Many representations of groups of parents and educational leaders oppose these forces with total enmity, but on one point there is consensus: what is taught must lend itself to certainty, to a measure that is indisputable. Few of either group agree that stories worth passing down from generation to generation have at heart a nuanced, usually adversarial relationship with unequivocal statements about meaning.
I have commented in these pages on the issue of critical thinking as an antidote to indoctrination; quite a few people then accused me of perversity for having asked my students to participate in debates on the key messages of Toni Morrison Beloved and George Orwell 1984. There is, as one correspondent has noted, no proper means of introducing works of such dubious value; they are aberrations of American ideals, and if taught, they should be presented as aberrations. This is precisely the question that I ask the students to decide.
Parents and education officials dislike the instability that accompanies student decision-making. When students are asked to think critically, the imposition of orthodox ideas by someone else is challenged in the most dangerous way,
For instance, 1984 is much more comfortable if one assumes that its protagonist, who believes until late in the novel that a force of history or nature will justify his resistance to totalitarian oppression, could only have existed 80 years ago, only in the hands of the Nazis or the Stalinists. If the book is treated as having contemporary relevance, it becomes quite dangerous. Winston Smith’s resistance, his ego, is shattered; from the fragments of identity, a party-loving, history-denying, self-enslaving caricature emerges – a caricature entirely forged by Winston’s oppressors.
Whether 1984 is not about what humans are capable of doing to each other, but simply what some aberrant humans did once upon a time (and never in America), so readers have a sense of security: those who are at power now could not be selfish, ever-changing narratives about the nature of the past (we have too much certainty for this nonsense); we would have the freedom of doubt that many parents and vigilant educators wish for students.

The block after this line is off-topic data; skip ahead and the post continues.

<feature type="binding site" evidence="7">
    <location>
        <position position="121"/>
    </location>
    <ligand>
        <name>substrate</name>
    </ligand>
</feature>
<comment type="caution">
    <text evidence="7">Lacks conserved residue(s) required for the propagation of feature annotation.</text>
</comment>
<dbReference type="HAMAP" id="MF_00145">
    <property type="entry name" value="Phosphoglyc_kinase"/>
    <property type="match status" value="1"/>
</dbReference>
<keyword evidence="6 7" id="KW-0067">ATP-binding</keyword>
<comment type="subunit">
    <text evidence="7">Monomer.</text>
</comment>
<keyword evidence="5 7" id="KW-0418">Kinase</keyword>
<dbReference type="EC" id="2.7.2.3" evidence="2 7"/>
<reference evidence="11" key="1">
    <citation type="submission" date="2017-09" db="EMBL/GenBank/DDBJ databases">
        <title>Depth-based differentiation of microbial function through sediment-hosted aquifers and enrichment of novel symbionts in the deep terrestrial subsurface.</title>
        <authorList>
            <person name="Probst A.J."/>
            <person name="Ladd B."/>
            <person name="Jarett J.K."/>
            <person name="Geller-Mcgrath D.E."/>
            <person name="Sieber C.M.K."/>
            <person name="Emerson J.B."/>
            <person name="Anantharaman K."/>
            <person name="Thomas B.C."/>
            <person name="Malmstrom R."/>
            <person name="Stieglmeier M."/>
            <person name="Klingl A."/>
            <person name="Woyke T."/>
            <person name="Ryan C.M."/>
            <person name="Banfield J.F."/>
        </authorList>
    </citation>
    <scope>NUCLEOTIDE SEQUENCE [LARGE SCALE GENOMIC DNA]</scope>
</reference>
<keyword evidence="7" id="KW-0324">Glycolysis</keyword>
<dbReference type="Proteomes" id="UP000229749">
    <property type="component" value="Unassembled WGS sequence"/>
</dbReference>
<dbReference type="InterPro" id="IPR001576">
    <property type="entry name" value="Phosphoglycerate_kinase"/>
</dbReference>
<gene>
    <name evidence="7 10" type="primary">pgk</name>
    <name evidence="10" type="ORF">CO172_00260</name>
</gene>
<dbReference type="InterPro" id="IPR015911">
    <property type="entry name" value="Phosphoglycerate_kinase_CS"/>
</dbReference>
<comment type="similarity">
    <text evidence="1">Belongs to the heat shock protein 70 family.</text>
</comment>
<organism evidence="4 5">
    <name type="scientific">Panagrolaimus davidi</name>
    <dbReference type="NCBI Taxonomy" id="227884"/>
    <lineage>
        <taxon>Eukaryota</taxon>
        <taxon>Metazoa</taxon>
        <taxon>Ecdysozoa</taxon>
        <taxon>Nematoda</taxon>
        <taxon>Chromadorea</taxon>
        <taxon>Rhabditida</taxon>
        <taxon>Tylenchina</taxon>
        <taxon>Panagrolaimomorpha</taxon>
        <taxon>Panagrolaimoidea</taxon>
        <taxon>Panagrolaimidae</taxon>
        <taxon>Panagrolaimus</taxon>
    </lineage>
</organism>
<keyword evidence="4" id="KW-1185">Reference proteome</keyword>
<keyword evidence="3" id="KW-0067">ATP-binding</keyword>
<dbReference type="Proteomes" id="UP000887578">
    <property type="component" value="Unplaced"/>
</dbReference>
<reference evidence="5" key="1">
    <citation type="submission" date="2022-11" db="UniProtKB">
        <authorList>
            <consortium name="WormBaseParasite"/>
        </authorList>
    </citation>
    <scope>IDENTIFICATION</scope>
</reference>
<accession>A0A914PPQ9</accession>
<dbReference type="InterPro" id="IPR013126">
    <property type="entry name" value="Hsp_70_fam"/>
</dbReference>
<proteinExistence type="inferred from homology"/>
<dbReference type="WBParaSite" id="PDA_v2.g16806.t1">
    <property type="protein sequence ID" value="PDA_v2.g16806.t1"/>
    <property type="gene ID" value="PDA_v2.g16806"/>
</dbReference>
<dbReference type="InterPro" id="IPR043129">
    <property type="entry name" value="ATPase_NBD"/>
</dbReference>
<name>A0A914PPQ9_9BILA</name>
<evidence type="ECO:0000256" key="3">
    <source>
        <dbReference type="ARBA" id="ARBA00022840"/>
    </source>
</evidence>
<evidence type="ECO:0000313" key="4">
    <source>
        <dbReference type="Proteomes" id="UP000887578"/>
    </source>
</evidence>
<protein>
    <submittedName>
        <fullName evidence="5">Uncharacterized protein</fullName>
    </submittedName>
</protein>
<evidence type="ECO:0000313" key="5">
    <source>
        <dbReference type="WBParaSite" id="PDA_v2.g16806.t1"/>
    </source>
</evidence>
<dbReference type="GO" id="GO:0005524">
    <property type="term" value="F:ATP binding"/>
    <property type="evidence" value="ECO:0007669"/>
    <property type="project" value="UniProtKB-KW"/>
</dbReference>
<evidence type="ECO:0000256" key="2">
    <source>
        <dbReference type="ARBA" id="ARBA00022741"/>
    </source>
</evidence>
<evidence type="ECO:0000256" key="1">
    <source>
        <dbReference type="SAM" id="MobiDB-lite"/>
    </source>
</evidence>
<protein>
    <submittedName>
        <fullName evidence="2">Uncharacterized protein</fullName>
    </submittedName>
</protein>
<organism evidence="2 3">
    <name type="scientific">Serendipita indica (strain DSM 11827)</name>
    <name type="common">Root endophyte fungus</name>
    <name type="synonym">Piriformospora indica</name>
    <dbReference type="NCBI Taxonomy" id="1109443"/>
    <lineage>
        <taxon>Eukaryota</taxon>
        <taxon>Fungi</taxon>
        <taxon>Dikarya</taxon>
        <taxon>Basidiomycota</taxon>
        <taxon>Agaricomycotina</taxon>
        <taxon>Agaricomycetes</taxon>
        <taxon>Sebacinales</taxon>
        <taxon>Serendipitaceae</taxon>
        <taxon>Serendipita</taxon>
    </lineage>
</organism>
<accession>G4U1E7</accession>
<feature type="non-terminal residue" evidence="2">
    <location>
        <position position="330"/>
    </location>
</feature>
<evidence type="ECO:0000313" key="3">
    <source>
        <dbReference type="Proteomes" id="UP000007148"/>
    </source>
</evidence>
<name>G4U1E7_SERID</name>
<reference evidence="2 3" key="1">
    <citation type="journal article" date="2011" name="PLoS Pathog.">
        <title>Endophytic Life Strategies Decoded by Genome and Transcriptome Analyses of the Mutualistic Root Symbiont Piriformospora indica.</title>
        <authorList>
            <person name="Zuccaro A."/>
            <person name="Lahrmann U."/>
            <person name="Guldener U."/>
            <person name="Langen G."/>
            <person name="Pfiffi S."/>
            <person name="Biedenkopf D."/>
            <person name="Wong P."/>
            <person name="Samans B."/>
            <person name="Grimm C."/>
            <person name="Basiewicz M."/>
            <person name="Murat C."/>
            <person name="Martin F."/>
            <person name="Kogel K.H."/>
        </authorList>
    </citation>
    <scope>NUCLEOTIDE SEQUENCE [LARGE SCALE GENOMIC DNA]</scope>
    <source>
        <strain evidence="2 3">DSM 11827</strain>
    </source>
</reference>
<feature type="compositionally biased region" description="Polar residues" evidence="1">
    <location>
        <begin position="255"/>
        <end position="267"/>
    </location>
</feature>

And by accepting such freedom, we would banish the need to read anything that deals with fundamental uncertainties. So 1984 should leave, or we should tell this lie about it: While we may not know why Orwell left Winston with such a dark fate, we do know that it has nothing to do with us.
And other works should be scrapped. If Toni Morrison represents anything foreign to American ideals (I think the representation of a sadistic slave owner whose former “ownership” was so terrified of him that she would kill her children and herself rather than to return to him is at odds with any human ideal), so perhaps the focus should be on works that few, if any, find aberrant.
Shakespeare could stay, of course. And yet he is the mind behind the “unmotivated malignity” of an Iago, which tormented and ruined everyone around him – for less reason than the Party in 1984; for no particular reason. Shakespeare gave us “comedies” about sexual harassment (measure for measure) in which a Puritan hypocrite receives, as a “punishment” for using his power to entrap and abuse a chaste woman, the fate of having to marry another woman – one who actually wants to be with him.
The truth is that literary value adheres to works not because they resolve all doubt, but because they pose disturbing and unanswerable questions. To argue otherwise is to insist that one’s own intellectual limits must be the absolute constraints imposed on anyone who reads a thought-provoking book.
Such impositions are nonetheless commonplace: our tests, and the flippant disregard for the unknown, the new, the different, carried by so many in debates about how to teach literature, contain a predicted false resolution – and denied – by the oldest. and the best of all our literature.
To empty literature of its most human characteristic deprives readers of a dangerous and necessary knowledge: uncertainty is not just a hurdle to jump, but a fundamental part of human experience – something we live and that we cannot and must not always overcome. Perhaps the study of literature is at best an acknowledgment that we can only achieve consensus through coercion, deliberately inflicting harm on those whose opinions differ from our own.
One day soon, children will no longer know or care to identify misinformation. When books are just collections of truths that we use to erase that which causes the deepest unease and uncertainty, our children will not know that they are missing something precious.
Young people will in turn accept the book bans. (Why the hell wouldn’t they?) Eventually, they’ll accept the Holocausts, as long as they’re untargeted and carefully separated from the agonizing moral ambiguities that seem to have made our best stories too dangerous to pass on.
David Newman is a high school English teacher in Odessa. He wrote this column for The Dallas Morning News.
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